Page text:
Prosecutors claimed in the indictment and in arguments during the trial that Walker defrauded BISD and taxpayers out of more than $3.7 million.

A juror, who spoke to The Examiner following the trial, said seven people on the jury believed Walker had committed fraud, while the five others failed to reach that decision. She said two of those five, refused to even consider the case against Walker, claiming it was “a witch hunt.”

“I said that when I took the oath in front of the judge, I took an oath that I would put all personal feelings, whatever I had heard, behind and go by the evidence that was put in front of me and I did,” said Cindi Durham, also known as Juror No. 4. “I did my job to the best of my ability because the evidence that was brought in front of me.

“I asked how many of us believe this document is fraudulent. All 12 of us agreed that he doctored that document. So, to me if the document is fraudulent, what is on it is fraudulent. If the document was done fraudulently, then it’s fraud. Whatever is on it, I don’t care if it’s $500 or $500,000. It was fraud because the document was fraudulent.”

But DeGuerin states in his filing, “The introductory portion of the Indictment alleges that Walker over-billed BISD by ‘$3,700,000 or more’ in excess of the ‘actual costs plus 10%,’ thus requiring proof. There was no proof of this amount, nor was there proof of the ‘actual costs;’ there being no proof of actual costs, it follows that there was no proof or insufficient proof of ‘$3,700,000 or more’ in excess of ‘actual costs.’”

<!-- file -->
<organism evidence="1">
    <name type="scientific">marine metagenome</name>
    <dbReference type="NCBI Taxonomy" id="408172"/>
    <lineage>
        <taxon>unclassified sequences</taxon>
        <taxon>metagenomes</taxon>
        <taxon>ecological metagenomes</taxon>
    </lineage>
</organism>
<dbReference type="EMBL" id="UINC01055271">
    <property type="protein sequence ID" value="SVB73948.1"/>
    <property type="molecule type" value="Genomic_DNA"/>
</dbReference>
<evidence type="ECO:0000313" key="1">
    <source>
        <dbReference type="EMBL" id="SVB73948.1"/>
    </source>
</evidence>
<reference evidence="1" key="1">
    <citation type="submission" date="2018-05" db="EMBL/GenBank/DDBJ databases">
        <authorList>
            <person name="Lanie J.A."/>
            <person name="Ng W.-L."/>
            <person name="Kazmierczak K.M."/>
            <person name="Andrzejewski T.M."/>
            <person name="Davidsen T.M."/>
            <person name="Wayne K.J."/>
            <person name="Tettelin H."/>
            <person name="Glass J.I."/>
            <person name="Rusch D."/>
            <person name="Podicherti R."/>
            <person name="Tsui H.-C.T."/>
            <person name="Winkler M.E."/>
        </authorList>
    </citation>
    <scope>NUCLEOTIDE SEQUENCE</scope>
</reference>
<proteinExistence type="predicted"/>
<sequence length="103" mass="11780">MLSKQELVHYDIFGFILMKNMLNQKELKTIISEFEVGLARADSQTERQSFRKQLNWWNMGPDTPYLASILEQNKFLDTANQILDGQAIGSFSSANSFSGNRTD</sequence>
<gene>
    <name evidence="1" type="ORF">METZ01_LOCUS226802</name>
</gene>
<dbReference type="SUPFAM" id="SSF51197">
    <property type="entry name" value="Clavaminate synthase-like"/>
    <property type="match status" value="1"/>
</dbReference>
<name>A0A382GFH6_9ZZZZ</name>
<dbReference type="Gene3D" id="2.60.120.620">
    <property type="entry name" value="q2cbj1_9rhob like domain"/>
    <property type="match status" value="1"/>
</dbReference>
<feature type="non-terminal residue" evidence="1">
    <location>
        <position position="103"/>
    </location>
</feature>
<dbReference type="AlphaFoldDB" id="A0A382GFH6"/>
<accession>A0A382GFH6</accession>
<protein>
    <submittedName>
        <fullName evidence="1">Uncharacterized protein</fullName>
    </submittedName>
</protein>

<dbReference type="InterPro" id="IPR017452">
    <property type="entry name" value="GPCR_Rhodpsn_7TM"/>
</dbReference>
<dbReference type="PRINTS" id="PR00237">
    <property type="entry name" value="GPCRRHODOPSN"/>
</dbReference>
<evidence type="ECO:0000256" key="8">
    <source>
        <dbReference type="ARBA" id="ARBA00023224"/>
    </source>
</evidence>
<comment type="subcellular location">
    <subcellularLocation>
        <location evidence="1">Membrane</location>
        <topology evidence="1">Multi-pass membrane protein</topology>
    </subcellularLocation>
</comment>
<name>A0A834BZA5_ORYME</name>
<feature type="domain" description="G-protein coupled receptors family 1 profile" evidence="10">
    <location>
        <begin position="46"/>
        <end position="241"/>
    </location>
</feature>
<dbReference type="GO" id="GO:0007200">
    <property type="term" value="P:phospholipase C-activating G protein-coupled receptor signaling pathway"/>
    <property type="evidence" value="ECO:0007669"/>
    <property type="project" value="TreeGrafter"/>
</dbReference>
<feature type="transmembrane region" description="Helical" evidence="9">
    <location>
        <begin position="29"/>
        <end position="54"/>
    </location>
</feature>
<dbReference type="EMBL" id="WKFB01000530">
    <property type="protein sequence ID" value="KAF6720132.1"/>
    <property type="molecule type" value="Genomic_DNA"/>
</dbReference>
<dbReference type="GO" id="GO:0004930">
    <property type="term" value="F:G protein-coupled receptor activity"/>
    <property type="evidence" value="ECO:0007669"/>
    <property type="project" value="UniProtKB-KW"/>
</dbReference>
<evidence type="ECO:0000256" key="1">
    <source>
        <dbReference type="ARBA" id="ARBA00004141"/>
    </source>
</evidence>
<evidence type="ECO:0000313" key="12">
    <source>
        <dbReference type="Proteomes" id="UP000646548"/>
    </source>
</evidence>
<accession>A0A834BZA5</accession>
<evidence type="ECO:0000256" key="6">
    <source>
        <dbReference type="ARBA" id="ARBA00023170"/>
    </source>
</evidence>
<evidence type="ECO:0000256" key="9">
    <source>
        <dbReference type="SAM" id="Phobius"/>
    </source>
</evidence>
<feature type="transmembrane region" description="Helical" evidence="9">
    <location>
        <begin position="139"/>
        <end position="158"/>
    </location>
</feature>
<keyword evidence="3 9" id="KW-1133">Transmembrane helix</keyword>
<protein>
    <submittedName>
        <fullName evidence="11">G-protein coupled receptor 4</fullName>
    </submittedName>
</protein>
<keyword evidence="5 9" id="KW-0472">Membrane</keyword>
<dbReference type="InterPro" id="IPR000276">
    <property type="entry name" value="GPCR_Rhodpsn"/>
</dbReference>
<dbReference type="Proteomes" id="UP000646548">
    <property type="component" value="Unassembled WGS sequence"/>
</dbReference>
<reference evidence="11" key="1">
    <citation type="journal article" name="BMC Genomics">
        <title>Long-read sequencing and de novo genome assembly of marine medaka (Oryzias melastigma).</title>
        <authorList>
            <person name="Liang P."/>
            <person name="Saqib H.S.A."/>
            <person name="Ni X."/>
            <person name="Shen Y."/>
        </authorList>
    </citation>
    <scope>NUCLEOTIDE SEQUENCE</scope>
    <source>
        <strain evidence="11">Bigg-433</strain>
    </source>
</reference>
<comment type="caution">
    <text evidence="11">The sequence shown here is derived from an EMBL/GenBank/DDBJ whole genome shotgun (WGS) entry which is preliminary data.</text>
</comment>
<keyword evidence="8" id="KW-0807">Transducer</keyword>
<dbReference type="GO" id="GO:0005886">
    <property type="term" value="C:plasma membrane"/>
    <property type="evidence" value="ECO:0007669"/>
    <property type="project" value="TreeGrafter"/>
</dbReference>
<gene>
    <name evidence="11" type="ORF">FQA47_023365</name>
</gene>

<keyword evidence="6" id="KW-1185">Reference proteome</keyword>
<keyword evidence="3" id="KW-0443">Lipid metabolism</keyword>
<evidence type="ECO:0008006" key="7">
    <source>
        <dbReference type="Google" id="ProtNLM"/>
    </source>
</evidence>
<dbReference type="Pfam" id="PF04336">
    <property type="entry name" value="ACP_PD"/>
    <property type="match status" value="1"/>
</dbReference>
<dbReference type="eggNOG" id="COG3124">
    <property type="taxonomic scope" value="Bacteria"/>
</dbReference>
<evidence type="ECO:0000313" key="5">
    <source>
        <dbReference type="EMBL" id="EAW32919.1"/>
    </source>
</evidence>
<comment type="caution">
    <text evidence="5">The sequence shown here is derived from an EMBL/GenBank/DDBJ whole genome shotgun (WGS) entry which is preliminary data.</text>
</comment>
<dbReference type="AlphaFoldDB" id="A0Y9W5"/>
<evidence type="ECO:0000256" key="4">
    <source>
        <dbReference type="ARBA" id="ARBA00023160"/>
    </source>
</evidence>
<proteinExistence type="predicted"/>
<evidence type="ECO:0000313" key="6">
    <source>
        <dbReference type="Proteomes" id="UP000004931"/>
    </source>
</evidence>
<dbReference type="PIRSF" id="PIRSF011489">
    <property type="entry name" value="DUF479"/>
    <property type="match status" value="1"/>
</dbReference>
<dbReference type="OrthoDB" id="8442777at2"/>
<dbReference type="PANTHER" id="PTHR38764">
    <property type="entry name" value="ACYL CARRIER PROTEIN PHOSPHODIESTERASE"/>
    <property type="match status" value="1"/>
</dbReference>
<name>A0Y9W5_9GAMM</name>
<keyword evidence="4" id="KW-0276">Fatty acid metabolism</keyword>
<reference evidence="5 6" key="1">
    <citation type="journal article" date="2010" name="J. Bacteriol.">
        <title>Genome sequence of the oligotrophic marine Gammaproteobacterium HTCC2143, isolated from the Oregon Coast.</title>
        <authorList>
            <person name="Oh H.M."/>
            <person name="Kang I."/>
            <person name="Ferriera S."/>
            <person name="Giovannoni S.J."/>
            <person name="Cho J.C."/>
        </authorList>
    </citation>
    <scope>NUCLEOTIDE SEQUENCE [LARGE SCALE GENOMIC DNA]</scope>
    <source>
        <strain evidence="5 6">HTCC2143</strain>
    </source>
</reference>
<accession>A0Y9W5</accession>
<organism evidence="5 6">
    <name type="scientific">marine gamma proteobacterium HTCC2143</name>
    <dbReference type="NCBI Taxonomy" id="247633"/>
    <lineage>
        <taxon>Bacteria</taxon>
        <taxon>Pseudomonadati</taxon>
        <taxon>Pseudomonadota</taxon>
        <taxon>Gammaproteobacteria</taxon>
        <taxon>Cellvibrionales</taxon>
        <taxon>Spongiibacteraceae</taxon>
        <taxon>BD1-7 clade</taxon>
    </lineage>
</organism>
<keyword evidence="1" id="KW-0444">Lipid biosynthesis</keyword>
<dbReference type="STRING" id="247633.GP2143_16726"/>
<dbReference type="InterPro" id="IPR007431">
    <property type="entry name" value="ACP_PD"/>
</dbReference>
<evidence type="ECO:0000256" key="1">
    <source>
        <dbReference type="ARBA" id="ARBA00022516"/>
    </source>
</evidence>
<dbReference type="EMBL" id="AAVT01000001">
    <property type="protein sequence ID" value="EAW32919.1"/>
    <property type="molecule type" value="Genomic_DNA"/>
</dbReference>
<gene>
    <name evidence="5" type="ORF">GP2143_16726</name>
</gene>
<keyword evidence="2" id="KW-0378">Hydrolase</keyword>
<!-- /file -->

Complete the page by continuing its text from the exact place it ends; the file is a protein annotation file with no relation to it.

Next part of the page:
Attempts to reach DeGuerin for comment about the motion on Friday were unsuccessful.

The only comment made by the U.S. Attorney’s Office since the trial ended is that they are preparing their case for the new trial; whenever that may be.



Possible Concern

Could be that Mr DeGuerin believes that his client's ability to fully fund a second or third round in the courthouse may come up short. Otherwise, a deal would likely be more favorable than a determination made by Lady Justice . . . and before the IRS steps up to the plate.

Walker and City Of Port Arthur

I heard from a friend that Walker Electric got the City of Port Arthur Lighting contract,,,,,,,,